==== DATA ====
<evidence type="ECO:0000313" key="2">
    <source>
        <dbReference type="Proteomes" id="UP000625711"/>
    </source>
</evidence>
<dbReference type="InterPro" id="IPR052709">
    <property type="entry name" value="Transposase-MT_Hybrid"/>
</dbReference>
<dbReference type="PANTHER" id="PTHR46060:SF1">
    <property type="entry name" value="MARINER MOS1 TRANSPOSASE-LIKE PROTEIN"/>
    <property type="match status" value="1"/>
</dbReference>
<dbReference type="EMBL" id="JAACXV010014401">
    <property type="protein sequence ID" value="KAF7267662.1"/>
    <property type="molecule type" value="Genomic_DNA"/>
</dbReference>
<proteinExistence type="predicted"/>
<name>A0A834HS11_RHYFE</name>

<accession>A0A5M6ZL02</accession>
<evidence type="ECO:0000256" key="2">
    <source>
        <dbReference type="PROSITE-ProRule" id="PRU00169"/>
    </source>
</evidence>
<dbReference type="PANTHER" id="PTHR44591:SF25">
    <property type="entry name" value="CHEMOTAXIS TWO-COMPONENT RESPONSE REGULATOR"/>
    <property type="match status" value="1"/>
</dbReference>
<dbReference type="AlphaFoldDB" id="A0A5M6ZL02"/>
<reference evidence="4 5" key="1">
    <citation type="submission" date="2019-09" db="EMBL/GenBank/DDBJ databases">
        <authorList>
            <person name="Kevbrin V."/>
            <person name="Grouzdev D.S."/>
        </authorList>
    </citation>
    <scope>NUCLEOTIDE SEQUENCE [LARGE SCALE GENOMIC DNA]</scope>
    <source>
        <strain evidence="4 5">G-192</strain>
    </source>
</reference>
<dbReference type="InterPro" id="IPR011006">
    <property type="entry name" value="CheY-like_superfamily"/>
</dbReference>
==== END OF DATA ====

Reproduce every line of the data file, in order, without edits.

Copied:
<evidence type="ECO:0000313" key="2">
    <source>
        <dbReference type="Proteomes" id="UP000625711"/>
    </source>
</evidence>
<dbReference type="InterPro" id="IPR052709">
    <property type="entry name" value="Transposase-MT_Hybrid"/>
</dbReference>
<dbReference type="PANTHER" id="PTHR46060:SF1">
    <property type="entry name" value="MARINER MOS1 TRANSPOSASE-LIKE PROTEIN"/>
    <property type="match status" value="1"/>
</dbReference>
<dbReference type="EMBL" id="JAACXV010014401">
    <property type="protein sequence ID" value="KAF7267662.1"/>
    <property type="molecule type" value="Genomic_DNA"/>
</dbReference>
<proteinExistence type="predicted"/>
<name>A0A834HS11_RHYFE</name>

<accession>A0A5M6ZL02</accession>
<evidence type="ECO:0000256" key="2">
    <source>
        <dbReference type="PROSITE-ProRule" id="PRU00169"/>
    </source>
</evidence>
<dbReference type="PANTHER" id="PTHR44591:SF25">
    <property type="entry name" value="CHEMOTAXIS TWO-COMPONENT RESPONSE REGULATOR"/>
    <property type="match status" value="1"/>
</dbReference>
<dbReference type="AlphaFoldDB" id="A0A5M6ZL02"/>
<reference evidence="4 5" key="1">
    <citation type="submission" date="2019-09" db="EMBL/GenBank/DDBJ databases">
        <authorList>
            <person name="Kevbrin V."/>
            <person name="Grouzdev D.S."/>
        </authorList>
    </citation>
    <scope>NUCLEOTIDE SEQUENCE [LARGE SCALE GENOMIC DNA]</scope>
    <source>
        <strain evidence="4 5">G-192</strain>
    </source>
</reference>
<dbReference type="InterPro" id="IPR011006">
    <property type="entry name" value="CheY-like_superfamily"/>
</dbReference>